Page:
Advance Guard is the prologue of my upcoming novel, God’s Keeper
“This is a day of judgement,” Major Heneker announced to the troops assembled in Itu forest.
“Today, manipulation and exploitation will be banished from the Southern Protectorate. Today, impunity and plunder will surrender to reason and justice.”
Interpreters translated the Major’s words into Hausa, Yoruba, and Efik.
James Chadwick, outfitted in khaki like the other British officers, was indifferent to the speech.
He had heard a lot of lofty words that were quickly forgotten on the battlefield.
“I expect courage from you,” Heneker continued. “I expect determination from you. The enemy is fierce, but he’s no match for the good soldiers of the British Empire.”
Heneker pivoted to the barefoot carriers standing to his right, haversacks, and machetes dangling from their lithe bodies. “Effiong, where’s my package?”
A diminutive carrier opened a rucksack, retrieved a shiny green bottle and presented it to the Major.
Heneker held the champagne bottle aloft. “Tomorrow is Christmas. I’ll celebrate the birthday of Jesus at the palace of Eze Aro.”
He locked eyes with the British officers. “For you thirsty bastards hoping to join the party, the answer is no.”
Laughter rippled through the ranks.
Heneker put the champagne bottle back in the carrier’s rucksack. “All right, gentlemen, let’s march. Godspeed to all of us.”
The headman of the hospital carriers lifted a blue flag and marched towards the river bank.
Ten of his men followed suit, carrying hammocks and aluminium jars filled with sterilized water.
The ammunition headman marched to the river bank with the red flag of his unit.
Behind him, a lanky carrier lugged the barrel of a Maxim machine gun. Another carrier piggybacked the gun’s tripod and two thousand rounds of ammunition.
Sixty-two carriers marching in a straight line transported the wheels, barrel and ammunition of a 75-mm artillery gun.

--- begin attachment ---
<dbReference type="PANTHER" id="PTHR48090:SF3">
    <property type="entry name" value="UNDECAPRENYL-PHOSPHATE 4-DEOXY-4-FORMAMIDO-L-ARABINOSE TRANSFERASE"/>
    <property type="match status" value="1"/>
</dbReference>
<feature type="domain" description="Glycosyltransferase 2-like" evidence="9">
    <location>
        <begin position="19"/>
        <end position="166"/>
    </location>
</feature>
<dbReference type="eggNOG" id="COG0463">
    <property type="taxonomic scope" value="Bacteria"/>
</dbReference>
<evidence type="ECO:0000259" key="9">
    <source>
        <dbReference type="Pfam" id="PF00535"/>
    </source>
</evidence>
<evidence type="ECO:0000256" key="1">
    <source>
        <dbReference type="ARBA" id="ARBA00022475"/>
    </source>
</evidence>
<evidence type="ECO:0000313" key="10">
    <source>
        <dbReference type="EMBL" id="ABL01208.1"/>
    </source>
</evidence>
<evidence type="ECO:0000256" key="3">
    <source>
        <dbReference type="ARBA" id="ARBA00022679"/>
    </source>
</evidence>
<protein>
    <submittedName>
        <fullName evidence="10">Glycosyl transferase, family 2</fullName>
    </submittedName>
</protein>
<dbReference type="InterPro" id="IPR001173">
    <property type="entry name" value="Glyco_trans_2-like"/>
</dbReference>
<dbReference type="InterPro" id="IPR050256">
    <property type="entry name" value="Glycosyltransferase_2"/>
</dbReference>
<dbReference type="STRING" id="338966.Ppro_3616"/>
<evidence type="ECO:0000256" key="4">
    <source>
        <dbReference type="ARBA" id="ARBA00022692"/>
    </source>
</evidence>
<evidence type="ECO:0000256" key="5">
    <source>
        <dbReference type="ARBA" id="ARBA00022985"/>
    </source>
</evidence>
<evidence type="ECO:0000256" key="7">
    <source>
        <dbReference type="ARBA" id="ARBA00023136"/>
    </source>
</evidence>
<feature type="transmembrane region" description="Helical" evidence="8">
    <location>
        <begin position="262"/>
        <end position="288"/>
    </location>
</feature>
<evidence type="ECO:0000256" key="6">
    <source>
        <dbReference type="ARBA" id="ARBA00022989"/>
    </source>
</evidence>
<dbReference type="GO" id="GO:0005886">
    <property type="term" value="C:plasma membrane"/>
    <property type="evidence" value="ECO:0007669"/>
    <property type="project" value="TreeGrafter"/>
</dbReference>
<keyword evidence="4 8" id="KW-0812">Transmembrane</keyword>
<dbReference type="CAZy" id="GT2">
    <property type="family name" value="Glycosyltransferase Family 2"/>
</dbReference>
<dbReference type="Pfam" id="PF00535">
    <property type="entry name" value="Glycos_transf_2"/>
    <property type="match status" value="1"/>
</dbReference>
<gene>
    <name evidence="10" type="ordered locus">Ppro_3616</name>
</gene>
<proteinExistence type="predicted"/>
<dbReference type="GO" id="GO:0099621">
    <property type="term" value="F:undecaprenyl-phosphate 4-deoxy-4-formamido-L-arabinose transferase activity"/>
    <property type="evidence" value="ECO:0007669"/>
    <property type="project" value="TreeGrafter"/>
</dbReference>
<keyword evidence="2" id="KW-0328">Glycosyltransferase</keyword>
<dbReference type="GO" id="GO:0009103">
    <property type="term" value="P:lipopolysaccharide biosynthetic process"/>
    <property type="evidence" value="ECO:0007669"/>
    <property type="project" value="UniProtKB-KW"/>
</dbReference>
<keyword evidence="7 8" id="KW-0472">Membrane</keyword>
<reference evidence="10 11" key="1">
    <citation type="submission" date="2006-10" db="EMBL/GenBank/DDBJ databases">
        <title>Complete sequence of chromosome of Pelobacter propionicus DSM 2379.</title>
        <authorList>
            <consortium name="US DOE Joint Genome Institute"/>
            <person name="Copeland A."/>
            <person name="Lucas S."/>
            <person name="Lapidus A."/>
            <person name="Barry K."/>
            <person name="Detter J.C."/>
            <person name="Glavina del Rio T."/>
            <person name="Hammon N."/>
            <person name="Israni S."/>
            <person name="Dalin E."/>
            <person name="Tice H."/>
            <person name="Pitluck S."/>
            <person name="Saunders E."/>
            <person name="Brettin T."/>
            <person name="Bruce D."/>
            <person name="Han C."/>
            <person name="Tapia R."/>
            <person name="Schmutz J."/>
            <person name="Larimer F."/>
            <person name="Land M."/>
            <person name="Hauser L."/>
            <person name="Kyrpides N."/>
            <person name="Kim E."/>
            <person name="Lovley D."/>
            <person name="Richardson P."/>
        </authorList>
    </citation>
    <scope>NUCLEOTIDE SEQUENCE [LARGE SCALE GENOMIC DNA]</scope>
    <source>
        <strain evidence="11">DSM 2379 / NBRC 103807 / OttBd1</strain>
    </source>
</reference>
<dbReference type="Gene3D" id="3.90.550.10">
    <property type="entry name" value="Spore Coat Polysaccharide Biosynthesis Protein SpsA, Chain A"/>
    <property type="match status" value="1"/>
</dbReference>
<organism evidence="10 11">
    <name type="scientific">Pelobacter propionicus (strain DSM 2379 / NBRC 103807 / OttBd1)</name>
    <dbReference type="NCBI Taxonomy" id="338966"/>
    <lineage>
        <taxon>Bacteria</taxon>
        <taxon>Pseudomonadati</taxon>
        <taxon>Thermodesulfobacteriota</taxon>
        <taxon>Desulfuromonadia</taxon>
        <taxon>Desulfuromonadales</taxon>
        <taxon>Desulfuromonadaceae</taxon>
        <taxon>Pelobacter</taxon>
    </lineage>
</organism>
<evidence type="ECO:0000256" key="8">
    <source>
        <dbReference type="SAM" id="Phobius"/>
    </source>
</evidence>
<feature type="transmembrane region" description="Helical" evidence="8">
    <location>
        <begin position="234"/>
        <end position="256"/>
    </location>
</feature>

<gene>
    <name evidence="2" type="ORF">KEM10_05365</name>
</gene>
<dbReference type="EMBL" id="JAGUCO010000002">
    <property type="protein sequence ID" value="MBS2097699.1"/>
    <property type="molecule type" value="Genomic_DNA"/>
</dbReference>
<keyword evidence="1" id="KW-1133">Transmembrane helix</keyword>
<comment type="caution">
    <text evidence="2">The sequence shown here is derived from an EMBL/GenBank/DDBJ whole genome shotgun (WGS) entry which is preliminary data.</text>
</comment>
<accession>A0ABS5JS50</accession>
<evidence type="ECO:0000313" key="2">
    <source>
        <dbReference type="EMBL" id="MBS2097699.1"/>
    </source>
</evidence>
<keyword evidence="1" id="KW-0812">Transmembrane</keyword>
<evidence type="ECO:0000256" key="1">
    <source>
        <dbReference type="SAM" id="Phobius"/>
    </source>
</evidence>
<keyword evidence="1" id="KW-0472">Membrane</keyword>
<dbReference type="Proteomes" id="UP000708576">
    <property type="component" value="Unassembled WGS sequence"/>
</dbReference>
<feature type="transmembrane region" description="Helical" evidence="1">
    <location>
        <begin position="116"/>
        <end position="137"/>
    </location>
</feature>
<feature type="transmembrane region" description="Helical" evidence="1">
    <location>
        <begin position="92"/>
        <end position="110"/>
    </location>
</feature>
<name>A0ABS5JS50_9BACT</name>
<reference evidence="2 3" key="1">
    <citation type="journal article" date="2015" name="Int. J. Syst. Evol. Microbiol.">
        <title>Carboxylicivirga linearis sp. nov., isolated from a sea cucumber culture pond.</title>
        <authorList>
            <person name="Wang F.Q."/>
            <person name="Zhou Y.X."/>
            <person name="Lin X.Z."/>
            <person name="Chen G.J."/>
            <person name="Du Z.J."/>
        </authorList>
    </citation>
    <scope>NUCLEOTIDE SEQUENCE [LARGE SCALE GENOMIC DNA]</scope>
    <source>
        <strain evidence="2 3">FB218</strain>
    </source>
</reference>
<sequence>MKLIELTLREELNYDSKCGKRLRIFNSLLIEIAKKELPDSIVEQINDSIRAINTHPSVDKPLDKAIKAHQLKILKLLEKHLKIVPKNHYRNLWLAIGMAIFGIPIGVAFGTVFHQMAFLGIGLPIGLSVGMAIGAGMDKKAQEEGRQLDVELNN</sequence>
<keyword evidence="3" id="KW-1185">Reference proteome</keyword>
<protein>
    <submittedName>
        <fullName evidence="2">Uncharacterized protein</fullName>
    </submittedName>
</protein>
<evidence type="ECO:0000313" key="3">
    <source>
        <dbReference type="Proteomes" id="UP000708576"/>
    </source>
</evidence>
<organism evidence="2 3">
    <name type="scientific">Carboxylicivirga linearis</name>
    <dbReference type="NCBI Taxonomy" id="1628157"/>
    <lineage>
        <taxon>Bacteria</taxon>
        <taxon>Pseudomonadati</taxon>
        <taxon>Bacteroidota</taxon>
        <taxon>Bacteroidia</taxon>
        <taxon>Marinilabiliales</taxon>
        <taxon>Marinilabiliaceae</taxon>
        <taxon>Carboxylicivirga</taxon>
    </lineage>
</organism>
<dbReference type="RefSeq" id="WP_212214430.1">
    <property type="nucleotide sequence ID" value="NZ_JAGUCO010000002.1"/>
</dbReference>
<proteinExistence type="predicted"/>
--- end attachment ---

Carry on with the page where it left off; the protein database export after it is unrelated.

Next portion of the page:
Heneker approached Chadwick. “Captain, ready to go?”
“Yes sir,” replied Chadwick. He glanced at a metal lapel pinned to Heneker’s ammunition pouch.
The lapel was inscribed with a golden harp, a scarlet crown and the Latin words Quis Separabit — Who Shall Divide Us.
“Compass?” Heneker asked.
Chadwick tapped a lump in his trouser pocket. “Right here, sir.”
Heneker leaned forward, his nose almost touching Chadwick’s face. “This expedition is very important to the Secretary of Government.”
“I know,” Chadwick said.
“I won’t save you this time.”
“You don’t have to.”
“Good.” Heneker strode off.
Chadwick put on his pith helmet.
Soldiers prepared for combat in different ways. Some hummed songs; some traded jokes.
Chadwick was still searching for the right preparation ritual.
He marched the three hundred soldiers and carriers under his command to the armoured steel canoes anchored at the river bank.
They were the Advance Guard and their objective was to soften up the enemy before the arrival of Major Heneker’s Fourth Column.
The soldiers bundled themselves into the canoes. Chadwick took his place in the lead canoe.
His second-in-command, Captain Sam Davidson, sat beside him.
Cold dry winds gusted from the north.
The river was calmer than Chadwick expected.
The lead canoe sailed from the river bank.